### Random Freaky Facts

While it may not be at all apparent, I've been somewhat particular about the types of posts I make to this blog. I've realized, however, that there should be no real harm in loosening up, and it'd probably increase my post frequency. So today, let me report two theorems that caught my eye in recent weeks. If I had to find a common theme, it'd be: finding interesting constraints in seemingly very unconstrained settings.

1) Let G be an infinite (undirected, simple) graph. Let the 'density' d(H) of a finite subgraph H of G be the fraction of pairs of vertices (u, v) from H that are connected by an edge. Let the 'upper density' d*(G) of G be the greatest number p such that we can find arbitrarily large finite subgraphs H, with d(H) as close as desired to p.

(i.e. for all n, epsilon there exists an H with |H| > n, d(H) > p - epsilon.)

Then, bizarrely, d*(H) must be one of the following numbers: {0, 1, 1/2, 2/3, 3/4, 4/5, 5/6, ...}

This result follows from the 'Erdos-Stone Structure Theory', generalizing Turan's Theorem in extremal graph theory. It is presented, in context, in Bollobas' excellent textbook 'Modern Graph Theory'. Basically, the idea is that, if H is large enough and of density greater than, e.g., 5/6 + epsilon, it must contain a particular subgraph H', of density 6/7.

2) Let X be a probability distribution over R^d. Choose d+1 points independently, each distributed as X. Then the probability p that their convex hull contains the origin, cannot exceed (1/2)^d.

Wild!

Unfortunately, I forget where I saw this last one, or who it's due to, but if I find out I'll attribute it here. I'm, uh, 90% sure I've got the numbers in the statement correct.

1) Let G be an infinite (undirected, simple) graph. Let the 'density' d(H) of a finite subgraph H of G be the fraction of pairs of vertices (u, v) from H that are connected by an edge. Let the 'upper density' d*(G) of G be the greatest number p such that we can find arbitrarily large finite subgraphs H, with d(H) as close as desired to p.

(i.e. for all n, epsilon there exists an H with |H| > n, d(H) > p - epsilon.)

Then, bizarrely, d*(H) must be one of the following numbers: {0, 1, 1/2, 2/3, 3/4, 4/5, 5/6, ...}

This result follows from the 'Erdos-Stone Structure Theory', generalizing Turan's Theorem in extremal graph theory. It is presented, in context, in Bollobas' excellent textbook 'Modern Graph Theory'. Basically, the idea is that, if H is large enough and of density greater than, e.g., 5/6 + epsilon, it must contain a particular subgraph H', of density 6/7.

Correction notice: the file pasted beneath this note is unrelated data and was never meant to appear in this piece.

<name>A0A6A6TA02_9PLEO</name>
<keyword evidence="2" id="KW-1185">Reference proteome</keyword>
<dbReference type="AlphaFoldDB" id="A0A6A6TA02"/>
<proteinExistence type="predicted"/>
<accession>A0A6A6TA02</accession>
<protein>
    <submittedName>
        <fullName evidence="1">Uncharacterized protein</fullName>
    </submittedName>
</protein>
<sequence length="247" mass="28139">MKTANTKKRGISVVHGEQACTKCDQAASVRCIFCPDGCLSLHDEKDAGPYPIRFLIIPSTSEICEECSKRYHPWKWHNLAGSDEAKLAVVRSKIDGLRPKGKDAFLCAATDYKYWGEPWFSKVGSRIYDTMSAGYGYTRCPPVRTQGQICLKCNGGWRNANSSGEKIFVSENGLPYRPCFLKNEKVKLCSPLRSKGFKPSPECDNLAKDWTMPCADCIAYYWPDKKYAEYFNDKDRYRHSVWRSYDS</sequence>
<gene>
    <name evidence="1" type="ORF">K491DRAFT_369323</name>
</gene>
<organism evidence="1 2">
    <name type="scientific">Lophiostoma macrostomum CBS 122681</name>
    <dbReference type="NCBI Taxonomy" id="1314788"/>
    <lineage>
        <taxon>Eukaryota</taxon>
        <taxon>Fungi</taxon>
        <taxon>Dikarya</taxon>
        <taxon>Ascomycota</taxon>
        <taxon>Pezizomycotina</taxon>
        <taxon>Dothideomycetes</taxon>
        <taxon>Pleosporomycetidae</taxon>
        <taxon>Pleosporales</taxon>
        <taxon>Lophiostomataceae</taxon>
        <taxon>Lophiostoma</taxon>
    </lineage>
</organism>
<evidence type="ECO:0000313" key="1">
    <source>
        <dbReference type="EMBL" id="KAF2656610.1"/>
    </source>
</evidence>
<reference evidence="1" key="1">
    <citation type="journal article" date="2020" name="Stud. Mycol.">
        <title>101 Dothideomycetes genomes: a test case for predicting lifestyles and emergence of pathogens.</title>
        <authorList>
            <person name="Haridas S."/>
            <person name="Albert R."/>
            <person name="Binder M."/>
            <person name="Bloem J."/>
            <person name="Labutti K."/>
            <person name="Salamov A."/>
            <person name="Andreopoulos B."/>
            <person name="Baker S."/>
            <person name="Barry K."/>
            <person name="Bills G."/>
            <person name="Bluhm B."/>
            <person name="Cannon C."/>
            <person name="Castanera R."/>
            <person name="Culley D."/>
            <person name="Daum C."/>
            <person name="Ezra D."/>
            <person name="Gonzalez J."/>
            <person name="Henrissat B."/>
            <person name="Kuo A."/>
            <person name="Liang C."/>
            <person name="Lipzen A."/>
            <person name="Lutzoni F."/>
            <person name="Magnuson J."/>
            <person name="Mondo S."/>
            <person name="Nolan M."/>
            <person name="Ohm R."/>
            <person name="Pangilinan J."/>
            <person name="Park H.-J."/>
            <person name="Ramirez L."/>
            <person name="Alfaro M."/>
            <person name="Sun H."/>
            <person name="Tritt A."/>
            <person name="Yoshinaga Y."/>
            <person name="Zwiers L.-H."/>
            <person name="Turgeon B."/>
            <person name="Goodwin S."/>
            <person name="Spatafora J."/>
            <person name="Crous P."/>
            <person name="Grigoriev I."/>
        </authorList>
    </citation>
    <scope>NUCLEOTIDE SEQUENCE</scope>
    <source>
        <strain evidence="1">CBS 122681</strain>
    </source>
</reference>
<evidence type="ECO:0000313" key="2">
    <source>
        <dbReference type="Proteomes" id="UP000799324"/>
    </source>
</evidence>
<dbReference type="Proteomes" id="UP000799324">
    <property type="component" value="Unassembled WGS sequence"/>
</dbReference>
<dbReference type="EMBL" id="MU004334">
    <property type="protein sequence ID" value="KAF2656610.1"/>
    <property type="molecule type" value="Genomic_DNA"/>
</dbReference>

2) Let X be a probability distribution over R^d. Choose d+1 points independently, each distributed as X. Then the probability p that their convex hull contains the origin, cannot exceed (1/2)^d.

Wild!

Unfortunately, I forget where I saw this last one, or who it's due to, but if I find out I'll attribute it here. I'm, uh, 90% sure I've got the numbers in the statement correct.

Labels: general math

## 7 Comments:

I don't get the first one. If G has even a single edge (v, w), then if we take H to be the subgraph with vertices {v,w}, we get d(H) = 1, and consequently, d*(G) >= 1. If G has no edges, then d*(G) = 0. This would suggest 0 < d*(G) < 1 cannot occur. Where did I go wrong?

By Anonymous, at 3:53 PM

Diestel (exercise on page 189) gives a slightly more technical definition of upper density that may answer the anonymous question: the upper density of an infinite graph G is the infimum of all reals alpha such that the finite graphs with density greater than alpha have bounded order.

By D. Eppstein, at 4:30 PM

Sorry, anonymous, my fault. I changed the wording to reflect the (necessarily more complex) intended statement.

Prof. Eppstein's definition also works.

By Andy D, at 4:48 PM

Ah, I see. Neat result indeed!

By Anonymous, at 5:47 PM

The second one is a doozy.

And the first one is very typical of combinatorics, and seems like a weird sort of threshold phenomenon. Either you're here, or you're there, no in-between.

Maybe the intuition is that when you're dealing with an infinite graph and take an asymptotic parameter, then it looks like every substructure essentially either does not appear at all, or appears infinitely often.

By elad, at 5:53 AM

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